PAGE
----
Based on your whole story, I would be concerned about the sort of action she might take in retribution if you proceed with a case against her. Some of your conduct, particularly with respect to the daughters, could be construed as criminal harassment. Your exchanges with her were obviously mutual, and hopefully you still have the paper trail to prove that if she tries to use your angry emails to prove harassment against her without showing the other side of the conversation, but it sounds like she is the type of person that might seek retribution. It is up to you to decide if you want to risk that for right now is a very difficult case for you without the proper evidence that you require.
Customer: replied 1 year ago.

If I indeed left my email open, can she legally read my emails?


 


What you are saying, and I have been aware of what happened, is that she probably schemed and set me up?

Expert:  Hammer O'Justice replied 1 year ago.
The law does not define "access" but my interpretation would be this. If she read an open email on her computer, that would not qualify as accessing. But if she clicked on other emails that were not already open, that would qualify as unauthorized access under the statute.

I have no idea what her motivations were or whether she set you up. I'm just saying that in my experience, in a domestic situation like this where neither party's hands are entirely clean, once legal action starts and the other person uses other things that happened to get revenge on the other person, no one wins. It is completely your decision...I would just tread carefully since there are other issues and exchanges involved here that could make trouble for you.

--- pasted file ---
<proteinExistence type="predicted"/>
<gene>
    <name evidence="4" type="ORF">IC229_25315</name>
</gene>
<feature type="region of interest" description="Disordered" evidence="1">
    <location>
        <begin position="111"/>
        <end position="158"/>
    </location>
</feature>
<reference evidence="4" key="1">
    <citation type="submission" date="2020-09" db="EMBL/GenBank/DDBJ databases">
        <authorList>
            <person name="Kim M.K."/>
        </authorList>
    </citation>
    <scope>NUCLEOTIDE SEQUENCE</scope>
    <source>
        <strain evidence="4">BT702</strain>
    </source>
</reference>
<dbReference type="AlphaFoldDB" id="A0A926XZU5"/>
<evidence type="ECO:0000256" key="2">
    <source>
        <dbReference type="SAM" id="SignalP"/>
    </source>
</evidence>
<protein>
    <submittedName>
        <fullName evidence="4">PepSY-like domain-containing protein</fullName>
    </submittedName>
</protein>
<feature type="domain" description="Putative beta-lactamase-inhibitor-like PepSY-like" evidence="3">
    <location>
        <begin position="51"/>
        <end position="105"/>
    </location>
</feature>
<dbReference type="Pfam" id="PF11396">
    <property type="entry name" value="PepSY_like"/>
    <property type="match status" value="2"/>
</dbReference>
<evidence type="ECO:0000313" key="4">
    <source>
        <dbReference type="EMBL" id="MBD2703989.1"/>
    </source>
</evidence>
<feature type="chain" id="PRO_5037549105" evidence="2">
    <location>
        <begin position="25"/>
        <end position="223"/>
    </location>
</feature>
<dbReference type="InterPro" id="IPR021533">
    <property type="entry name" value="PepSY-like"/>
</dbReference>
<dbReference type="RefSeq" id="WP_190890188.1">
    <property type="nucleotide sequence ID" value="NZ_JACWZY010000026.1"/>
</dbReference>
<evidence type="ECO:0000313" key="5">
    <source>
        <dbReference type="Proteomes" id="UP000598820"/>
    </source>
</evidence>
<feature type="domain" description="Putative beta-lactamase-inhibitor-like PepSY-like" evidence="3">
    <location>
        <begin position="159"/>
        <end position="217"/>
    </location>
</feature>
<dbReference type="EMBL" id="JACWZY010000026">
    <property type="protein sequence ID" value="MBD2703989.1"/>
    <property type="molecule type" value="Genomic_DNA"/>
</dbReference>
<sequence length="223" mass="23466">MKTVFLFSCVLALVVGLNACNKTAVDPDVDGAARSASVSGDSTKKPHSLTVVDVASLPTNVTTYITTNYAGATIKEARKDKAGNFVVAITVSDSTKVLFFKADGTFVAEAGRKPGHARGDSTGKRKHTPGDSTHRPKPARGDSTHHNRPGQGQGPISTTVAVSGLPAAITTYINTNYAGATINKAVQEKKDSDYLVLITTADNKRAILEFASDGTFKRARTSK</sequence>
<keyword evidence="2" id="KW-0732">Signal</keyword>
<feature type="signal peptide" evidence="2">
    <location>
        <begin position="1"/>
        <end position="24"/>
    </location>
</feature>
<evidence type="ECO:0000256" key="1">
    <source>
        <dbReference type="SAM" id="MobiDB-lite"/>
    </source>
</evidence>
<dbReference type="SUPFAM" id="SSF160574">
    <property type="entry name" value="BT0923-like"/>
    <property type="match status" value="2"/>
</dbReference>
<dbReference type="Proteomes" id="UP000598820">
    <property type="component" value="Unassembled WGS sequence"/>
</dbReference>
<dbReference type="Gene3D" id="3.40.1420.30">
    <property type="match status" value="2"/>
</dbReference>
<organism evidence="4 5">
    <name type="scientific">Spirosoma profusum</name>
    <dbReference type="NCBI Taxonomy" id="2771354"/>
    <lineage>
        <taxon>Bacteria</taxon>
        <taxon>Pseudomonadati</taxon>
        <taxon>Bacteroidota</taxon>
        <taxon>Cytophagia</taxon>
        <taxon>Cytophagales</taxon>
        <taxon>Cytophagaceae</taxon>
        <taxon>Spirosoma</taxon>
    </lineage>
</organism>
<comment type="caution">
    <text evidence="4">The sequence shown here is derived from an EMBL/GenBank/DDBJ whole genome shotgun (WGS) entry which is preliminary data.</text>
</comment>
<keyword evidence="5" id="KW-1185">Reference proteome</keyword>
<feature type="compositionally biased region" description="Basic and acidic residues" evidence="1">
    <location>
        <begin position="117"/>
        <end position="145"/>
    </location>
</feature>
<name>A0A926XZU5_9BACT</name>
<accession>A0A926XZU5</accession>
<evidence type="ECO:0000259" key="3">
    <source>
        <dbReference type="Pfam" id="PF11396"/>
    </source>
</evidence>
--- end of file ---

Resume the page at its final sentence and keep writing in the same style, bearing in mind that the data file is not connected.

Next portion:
Customer: replied 1 year ago.

The emails she accessed were past sent messages, as she described from several different people. Spending 6 hours looking at my past sent messages is NOT looking at one of them, however I did not leave or open any of those past messages therefore that is not the issue, she had to access these past emails.


In addition, I have no idea what other info she accessed, and or copied.


 


In regards XXXXX XXXXX sending of copy to her daughter were during the period of the first week of Jan., 2013 , she then made contact on 1/28 and then wanting to meet and talk and met 3 others times after. Does that negate the previous action I made regarding the email to the daughters?

Expert:  Hammer O'Justice replied 1 year ago.
Right. That is why I think, if it can be proven, that the statute was violated.

The fact that she met with you doesn't negate any correspondence that was sent to her children. It may negate an argument on behalf of herself that your correspondence with her was made without a legitimate purpose, but her actions are not imputed to her daughters. The fact that you may have had legitimate and mutual correspondence with her doesn't mean you can send what could be considered harassing correspondence to her kids. They are separate entities.
Customer: replied 1 year ago.

I understand completely. What is the penalty for criminal harassment? What is the typical penalty for "invasion of privacy" in the email situation?


It is obvious that everything that happened was due to her originally accessing my email illegally.


 


I believe this is not an usual situation, what usually happens in this scenario?

Expert:  Hammer O'Justice replied 1 year ago.
There are different types of harassment charges. The main ones are summary harassment, which is a summary offense punishable by up to 90 days in jail and a $300 fine and harassment that is a third degree misdemeanor, punishable by up to 1 year in jail and/or a fine of $2500. Jail time is highly unlikely because it was so minor, and there is a question about whether they could even prove it all. There has to be a course of conduct, and two emails might meet this definition or it might not.

Invasion of privacy is not a criminal offense. The offense is hacking, which is a third degree felony punishable by up to 7 years in jail and/or a fine up to $25,000.
Customer: replied 1 year ago.

Which is this? Hacking or "invasion of privacy" I do not know the law.


We live in 2 different states, how does that work legally?